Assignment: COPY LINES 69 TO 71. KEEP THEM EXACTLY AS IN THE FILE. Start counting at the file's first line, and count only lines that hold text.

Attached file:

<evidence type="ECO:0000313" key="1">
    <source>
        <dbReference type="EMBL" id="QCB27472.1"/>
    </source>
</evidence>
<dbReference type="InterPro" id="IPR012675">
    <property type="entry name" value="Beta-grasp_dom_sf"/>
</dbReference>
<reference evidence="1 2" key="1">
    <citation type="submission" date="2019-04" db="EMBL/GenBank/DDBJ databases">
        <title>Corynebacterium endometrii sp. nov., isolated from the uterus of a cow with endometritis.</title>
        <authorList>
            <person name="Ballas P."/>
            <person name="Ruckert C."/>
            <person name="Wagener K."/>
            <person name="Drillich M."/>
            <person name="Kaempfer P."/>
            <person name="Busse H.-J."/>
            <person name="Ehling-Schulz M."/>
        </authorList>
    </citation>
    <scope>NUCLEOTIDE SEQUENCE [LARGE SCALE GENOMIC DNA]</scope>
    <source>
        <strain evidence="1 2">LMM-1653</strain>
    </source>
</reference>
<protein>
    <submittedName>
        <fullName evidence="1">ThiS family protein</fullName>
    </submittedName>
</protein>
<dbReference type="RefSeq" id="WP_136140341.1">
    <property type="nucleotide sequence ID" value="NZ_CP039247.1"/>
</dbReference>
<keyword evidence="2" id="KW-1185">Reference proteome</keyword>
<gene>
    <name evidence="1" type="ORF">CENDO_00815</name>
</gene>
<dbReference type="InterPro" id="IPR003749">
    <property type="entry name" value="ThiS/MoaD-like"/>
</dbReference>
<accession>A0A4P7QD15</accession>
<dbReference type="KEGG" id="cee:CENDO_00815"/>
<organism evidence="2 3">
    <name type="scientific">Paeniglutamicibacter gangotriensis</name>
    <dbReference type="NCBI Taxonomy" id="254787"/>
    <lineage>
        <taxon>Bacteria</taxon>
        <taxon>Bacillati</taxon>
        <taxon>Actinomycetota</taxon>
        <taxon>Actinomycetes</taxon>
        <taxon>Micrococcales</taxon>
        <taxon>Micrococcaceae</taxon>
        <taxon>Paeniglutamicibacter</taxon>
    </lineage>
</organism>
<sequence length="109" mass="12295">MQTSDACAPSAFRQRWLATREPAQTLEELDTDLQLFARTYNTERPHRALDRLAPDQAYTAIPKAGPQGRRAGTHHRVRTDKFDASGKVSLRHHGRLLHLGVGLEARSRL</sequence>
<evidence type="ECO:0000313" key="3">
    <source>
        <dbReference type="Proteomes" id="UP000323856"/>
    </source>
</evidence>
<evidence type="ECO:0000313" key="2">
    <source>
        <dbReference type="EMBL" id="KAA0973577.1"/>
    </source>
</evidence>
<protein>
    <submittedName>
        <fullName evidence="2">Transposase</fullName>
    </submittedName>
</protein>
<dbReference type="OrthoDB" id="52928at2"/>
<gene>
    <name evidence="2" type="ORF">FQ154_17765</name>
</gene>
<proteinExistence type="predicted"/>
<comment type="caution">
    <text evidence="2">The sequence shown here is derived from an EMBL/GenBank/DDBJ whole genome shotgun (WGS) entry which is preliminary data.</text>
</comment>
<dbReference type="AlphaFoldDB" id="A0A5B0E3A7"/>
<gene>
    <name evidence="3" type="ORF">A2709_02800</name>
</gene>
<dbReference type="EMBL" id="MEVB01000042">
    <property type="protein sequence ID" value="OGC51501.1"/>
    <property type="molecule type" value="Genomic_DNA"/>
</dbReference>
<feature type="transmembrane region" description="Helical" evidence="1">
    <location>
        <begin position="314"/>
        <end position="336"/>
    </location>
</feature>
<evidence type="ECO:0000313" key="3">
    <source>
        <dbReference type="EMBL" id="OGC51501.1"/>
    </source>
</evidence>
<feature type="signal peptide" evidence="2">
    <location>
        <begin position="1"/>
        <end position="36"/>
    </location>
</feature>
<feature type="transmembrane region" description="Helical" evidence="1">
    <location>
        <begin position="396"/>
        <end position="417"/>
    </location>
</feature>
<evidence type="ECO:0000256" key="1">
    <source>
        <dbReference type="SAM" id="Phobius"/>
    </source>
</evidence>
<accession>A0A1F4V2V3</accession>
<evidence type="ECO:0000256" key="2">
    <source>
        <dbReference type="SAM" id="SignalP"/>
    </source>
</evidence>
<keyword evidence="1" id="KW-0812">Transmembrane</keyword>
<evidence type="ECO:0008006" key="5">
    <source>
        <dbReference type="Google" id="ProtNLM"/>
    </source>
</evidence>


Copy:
    <submittedName>
        <fullName evidence="2">Transposase</fullName>
    </submittedName>